At Sunday night’s NBA All-Star Game, two brothers, Chicago’s Pau Gasol and Memphis’ Marc Gasol, will square off for the opening jump ball. But the most unusual NBA sibling story is happening in Phoenix. OAG’s Doug Tribou and Curt Nickisch report.

After Recovering From Health Scare, Vinovich Will Ref First Super Bowl

January 31, 2015
(Al Messerschmidt/Getty Images)

In April 2007, NFL referee Bill Vinovich suffered an aortic dissection, a tear inside the wall of the major artery that carries blood out of the heart. He was told he would never officiate another game. Now Vinovich is preparing to work the Super Bowl.

Health Connector Site Handles Last-Minute Signee Load

December 24, 2014

The revamped Health Connector website did not suffer the same outages and delays as last year as thousands of people without insurance signed up for health plans before last night’s midnight deadline.

Health Connector Extends Payment Deadline

December 23, 2014

Residents signing up for health insurance through the state now have until Sunday to make their first payment, but must still enroll before midnight Tuesday to guarantee their coverage begins Jan. 1.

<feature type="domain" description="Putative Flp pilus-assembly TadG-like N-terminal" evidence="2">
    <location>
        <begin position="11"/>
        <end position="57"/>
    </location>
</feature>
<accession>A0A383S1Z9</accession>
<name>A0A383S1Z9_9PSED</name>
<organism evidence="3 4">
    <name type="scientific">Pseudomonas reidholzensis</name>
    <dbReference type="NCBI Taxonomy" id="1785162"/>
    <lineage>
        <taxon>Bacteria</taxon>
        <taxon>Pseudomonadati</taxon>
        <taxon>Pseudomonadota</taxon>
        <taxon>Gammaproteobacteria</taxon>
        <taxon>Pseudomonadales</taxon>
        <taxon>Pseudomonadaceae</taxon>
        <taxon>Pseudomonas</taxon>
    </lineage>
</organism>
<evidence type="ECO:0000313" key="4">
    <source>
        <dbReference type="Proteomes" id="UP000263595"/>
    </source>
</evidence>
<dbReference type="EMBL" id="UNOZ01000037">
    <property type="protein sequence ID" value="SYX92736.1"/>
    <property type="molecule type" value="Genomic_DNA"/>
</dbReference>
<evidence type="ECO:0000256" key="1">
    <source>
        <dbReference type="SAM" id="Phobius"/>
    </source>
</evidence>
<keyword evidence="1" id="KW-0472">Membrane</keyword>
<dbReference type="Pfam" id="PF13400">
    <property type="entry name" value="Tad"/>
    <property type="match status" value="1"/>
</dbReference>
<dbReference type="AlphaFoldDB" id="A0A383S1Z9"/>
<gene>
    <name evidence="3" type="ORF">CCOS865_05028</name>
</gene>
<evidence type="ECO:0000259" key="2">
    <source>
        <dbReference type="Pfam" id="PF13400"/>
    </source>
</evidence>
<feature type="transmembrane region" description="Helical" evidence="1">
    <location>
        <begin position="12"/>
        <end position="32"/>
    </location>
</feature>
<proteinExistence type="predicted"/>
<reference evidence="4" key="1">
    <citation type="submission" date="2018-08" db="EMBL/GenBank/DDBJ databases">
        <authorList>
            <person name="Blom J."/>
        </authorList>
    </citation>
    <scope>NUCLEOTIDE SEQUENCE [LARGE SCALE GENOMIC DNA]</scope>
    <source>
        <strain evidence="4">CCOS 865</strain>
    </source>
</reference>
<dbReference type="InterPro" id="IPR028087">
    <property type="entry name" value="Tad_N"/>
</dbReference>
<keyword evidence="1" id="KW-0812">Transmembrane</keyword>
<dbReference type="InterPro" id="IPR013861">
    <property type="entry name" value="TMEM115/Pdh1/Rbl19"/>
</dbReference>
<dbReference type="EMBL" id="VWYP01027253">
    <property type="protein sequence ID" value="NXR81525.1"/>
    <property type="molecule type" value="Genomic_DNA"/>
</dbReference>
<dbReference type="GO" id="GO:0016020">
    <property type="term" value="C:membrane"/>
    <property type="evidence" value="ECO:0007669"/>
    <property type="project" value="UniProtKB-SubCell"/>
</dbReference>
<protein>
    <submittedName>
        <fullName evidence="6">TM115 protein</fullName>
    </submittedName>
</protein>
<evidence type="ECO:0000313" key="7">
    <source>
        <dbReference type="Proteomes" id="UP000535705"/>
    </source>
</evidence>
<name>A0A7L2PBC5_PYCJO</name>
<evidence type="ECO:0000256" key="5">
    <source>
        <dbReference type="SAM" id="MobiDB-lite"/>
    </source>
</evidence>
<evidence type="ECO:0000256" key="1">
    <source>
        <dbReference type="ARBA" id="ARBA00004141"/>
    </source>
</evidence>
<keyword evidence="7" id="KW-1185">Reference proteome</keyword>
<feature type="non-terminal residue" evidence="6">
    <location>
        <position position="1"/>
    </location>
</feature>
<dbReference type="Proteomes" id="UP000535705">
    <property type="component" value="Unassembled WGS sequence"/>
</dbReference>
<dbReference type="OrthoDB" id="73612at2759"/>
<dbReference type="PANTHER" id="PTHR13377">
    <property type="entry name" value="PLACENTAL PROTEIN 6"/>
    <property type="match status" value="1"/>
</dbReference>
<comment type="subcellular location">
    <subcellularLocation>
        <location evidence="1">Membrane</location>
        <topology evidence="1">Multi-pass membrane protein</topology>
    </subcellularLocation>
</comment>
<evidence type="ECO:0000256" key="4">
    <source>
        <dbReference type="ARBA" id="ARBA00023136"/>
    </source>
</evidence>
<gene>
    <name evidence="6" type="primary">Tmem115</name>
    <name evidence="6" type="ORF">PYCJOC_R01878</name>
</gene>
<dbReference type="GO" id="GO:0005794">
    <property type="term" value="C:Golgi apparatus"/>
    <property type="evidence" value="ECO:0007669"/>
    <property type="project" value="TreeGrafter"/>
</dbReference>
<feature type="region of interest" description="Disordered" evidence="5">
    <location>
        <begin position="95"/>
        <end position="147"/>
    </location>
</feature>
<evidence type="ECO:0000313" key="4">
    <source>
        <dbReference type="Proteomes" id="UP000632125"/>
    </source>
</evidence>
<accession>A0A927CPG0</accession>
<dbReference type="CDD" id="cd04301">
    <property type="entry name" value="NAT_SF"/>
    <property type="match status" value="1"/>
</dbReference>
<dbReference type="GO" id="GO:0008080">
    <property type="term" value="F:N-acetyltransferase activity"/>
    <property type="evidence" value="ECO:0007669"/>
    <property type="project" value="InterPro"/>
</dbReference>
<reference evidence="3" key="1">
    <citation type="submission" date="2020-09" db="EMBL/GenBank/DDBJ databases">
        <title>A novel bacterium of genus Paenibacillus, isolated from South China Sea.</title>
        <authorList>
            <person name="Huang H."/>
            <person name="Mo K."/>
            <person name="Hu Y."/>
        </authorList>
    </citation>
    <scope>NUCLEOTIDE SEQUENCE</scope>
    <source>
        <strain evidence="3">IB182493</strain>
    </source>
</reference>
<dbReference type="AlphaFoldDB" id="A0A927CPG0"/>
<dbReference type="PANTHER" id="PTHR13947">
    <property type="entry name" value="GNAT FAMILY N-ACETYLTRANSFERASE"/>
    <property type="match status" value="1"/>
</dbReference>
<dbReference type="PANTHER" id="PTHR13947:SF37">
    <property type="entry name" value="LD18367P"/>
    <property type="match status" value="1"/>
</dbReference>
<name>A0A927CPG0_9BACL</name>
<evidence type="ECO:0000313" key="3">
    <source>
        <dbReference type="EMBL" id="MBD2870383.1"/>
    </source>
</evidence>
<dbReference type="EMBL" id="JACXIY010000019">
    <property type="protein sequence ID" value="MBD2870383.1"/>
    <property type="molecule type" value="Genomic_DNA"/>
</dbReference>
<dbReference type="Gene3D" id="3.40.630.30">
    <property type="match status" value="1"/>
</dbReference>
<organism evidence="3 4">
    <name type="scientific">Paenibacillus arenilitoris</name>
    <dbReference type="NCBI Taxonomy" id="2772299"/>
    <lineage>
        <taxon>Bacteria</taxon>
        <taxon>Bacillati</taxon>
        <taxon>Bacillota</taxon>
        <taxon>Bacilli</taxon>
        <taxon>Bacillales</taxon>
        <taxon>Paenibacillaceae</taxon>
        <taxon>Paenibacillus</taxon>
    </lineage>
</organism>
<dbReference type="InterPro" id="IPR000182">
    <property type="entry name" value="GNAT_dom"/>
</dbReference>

After Recent Failures, USOC Will Bid For 2024 Summer Olympics

December 20, 2014
Could the Olympics be coming back to the U.S. in 2024? The U.S. Olympic Committee thinks there's a good chance. (Elaine Thompson/AP)

The U.S. was unsuccessful in its bids to host the 2012 and 2016 Summer Olympics. After choosing not to bid for the 2020 Games, the U.S. Olympic Committee is making a pitch for 2024. Reporter Curt Nickisch explains how four U.S. cities plan to wow the world — on the cheap.

Berlin Wall A Shadow For Younger Generation

November 11, 2014
Some in Berlin say that although the Wall is gone, it casts a shadow over the new generation, especially over youth in the east. (Emanuele Toscano/Flickr)

We hear from young Germans, from a 17-year-old who urges solidarity, to a 27-year-old who thinks the wall should be rebuilt.

Remembering The Fall Of The Berlin Wall